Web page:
25
24
23
22
21
20
19
18
17
16
15
14
13
12
11
10
9
8
7
6
5
4
3
2
1
Combat Jack Presents: True Stories Behind 25 Rap Classics

Junior Mafia f/ The Notorious B.I.G. "Players Anthem" (1995)


Produced by: Clark Kent
"I had been working with Clark Kent since like 1992. He was tight with everybody in the industry, artist, executive-wise, everybody, but he was especially tight with Biggie. Having gone on the road as Biggie's DJ, having known almost everybody new coming out of Brooklyn, it was only right that he produce Junior Mafia's first single. Clark didn't get any songs placed on Ready To Die, but he was certainly going to do records with Big. Big was so hot that the fans wanted to hear him rhyme on anything. No one was really interested in Junior Mafia as a group. We all knew it was Big putting his crew on. But as long as he did a couple of records with them, especially dope ones, Atlantic Records knew the project would sell. At the time, Big really was the official King of this music shit, regardless whether cats wanted to recognize or hate, and anything he jumped on became an instant classic.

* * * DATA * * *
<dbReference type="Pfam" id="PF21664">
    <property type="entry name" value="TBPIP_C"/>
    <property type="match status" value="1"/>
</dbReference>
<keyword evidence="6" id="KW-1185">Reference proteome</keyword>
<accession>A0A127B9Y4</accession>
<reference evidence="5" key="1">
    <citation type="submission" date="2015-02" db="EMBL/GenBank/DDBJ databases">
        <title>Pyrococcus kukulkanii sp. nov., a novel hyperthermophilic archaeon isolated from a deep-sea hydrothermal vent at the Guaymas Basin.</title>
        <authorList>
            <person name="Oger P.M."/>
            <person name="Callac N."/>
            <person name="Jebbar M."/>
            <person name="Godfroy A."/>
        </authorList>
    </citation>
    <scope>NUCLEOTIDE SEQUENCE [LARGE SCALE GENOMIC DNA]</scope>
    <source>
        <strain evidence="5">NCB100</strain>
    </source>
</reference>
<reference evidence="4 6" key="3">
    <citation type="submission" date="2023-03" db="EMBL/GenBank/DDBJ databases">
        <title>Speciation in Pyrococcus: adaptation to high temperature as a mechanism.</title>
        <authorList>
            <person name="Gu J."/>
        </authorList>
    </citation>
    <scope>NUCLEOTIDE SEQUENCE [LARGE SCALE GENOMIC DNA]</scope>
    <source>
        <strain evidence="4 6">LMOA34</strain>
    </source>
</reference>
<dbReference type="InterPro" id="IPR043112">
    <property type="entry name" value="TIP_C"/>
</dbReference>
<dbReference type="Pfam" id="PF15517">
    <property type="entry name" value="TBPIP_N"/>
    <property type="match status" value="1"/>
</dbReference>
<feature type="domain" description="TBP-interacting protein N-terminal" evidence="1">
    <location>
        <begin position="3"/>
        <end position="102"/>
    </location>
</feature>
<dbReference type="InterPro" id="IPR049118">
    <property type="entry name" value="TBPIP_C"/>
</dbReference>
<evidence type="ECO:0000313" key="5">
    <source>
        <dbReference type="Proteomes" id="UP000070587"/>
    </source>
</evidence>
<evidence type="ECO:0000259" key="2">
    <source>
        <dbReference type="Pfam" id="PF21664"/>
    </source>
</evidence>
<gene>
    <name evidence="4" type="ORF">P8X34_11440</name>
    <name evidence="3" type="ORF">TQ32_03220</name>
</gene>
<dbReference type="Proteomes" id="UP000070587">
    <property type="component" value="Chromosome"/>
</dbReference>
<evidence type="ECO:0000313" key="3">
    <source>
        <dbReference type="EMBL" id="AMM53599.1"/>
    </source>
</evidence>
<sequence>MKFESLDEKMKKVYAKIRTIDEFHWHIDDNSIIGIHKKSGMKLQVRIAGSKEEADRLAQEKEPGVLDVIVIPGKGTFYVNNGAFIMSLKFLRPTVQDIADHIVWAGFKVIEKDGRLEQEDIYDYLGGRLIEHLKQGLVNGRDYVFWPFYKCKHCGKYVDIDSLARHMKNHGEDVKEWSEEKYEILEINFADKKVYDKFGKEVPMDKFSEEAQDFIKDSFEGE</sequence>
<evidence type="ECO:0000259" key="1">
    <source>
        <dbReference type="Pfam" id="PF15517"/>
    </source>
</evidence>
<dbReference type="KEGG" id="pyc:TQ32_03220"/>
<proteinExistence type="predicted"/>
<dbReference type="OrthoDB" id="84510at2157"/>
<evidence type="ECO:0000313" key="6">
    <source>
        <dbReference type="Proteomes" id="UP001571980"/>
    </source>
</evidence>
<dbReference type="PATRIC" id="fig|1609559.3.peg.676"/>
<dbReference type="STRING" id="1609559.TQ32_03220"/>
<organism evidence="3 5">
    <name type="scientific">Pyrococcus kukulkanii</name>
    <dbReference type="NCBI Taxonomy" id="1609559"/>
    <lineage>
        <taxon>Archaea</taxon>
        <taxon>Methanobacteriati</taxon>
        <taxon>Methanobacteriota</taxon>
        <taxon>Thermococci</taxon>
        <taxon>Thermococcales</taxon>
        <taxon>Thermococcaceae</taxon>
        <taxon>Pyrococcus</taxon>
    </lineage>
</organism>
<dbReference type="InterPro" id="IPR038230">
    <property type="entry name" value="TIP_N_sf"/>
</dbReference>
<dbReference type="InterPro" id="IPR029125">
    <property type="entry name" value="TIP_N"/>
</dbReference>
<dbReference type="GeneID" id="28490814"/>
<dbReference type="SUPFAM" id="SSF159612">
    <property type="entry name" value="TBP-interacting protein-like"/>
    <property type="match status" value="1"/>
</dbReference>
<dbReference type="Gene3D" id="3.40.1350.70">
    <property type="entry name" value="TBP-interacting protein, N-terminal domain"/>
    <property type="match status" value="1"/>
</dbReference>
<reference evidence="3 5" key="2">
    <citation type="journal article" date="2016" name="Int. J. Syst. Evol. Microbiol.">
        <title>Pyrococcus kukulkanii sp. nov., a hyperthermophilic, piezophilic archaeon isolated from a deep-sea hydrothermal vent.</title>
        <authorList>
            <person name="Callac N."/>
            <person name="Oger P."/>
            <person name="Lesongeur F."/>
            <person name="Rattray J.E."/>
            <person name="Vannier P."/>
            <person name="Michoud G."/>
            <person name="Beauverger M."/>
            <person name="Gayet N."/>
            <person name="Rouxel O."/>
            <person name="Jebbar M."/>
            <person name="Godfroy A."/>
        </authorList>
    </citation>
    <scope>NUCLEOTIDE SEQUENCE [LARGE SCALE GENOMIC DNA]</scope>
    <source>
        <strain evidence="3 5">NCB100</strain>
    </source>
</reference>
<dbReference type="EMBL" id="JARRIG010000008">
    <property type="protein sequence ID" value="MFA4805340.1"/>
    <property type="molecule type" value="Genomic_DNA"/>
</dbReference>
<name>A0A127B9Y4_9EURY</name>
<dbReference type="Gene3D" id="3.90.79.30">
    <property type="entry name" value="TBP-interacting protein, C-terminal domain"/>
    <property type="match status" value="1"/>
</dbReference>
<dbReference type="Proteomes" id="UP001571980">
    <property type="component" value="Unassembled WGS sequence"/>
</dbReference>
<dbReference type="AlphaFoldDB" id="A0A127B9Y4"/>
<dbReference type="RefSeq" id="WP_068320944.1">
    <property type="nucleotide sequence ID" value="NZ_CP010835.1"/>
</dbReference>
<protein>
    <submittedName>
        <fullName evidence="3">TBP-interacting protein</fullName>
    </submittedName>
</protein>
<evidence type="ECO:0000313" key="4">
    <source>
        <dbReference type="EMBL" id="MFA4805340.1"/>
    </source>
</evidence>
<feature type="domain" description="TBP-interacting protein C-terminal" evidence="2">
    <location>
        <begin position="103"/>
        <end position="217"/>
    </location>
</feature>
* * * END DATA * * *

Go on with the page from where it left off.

"Clark knew all the other dope producers who worked with Big had, or were going to make the illest beats for him. So this being an official Brooklyn record, he made sure he captured Big on wax in a way most wouldn't. He had Big rapping and singing. The notes he had dude sing, plus the harmony on the hook, shit was bananas. The bonus was that no one had expected Lil Kim to shine as well as she did on her first single with Big. Their chemistry was just right. He didn't produce that many songs with Big, but Clark did used to say the ones he did produce were going to be classics. And this one proved his words right. Just like 'Who Shot Ya,' we here on the East Coast took 'Players Anthem' as another testament to how Big single handedly brought New York back on his own shoulders. On top of all the heat coming from our city, when that song came on in the club, every cat in the joint felt invincible, like the party would never end. Once again, we had no clue them cats from the other side took that song as further insult, or how they would use it to ride against the click."

blog comments powered by Disqus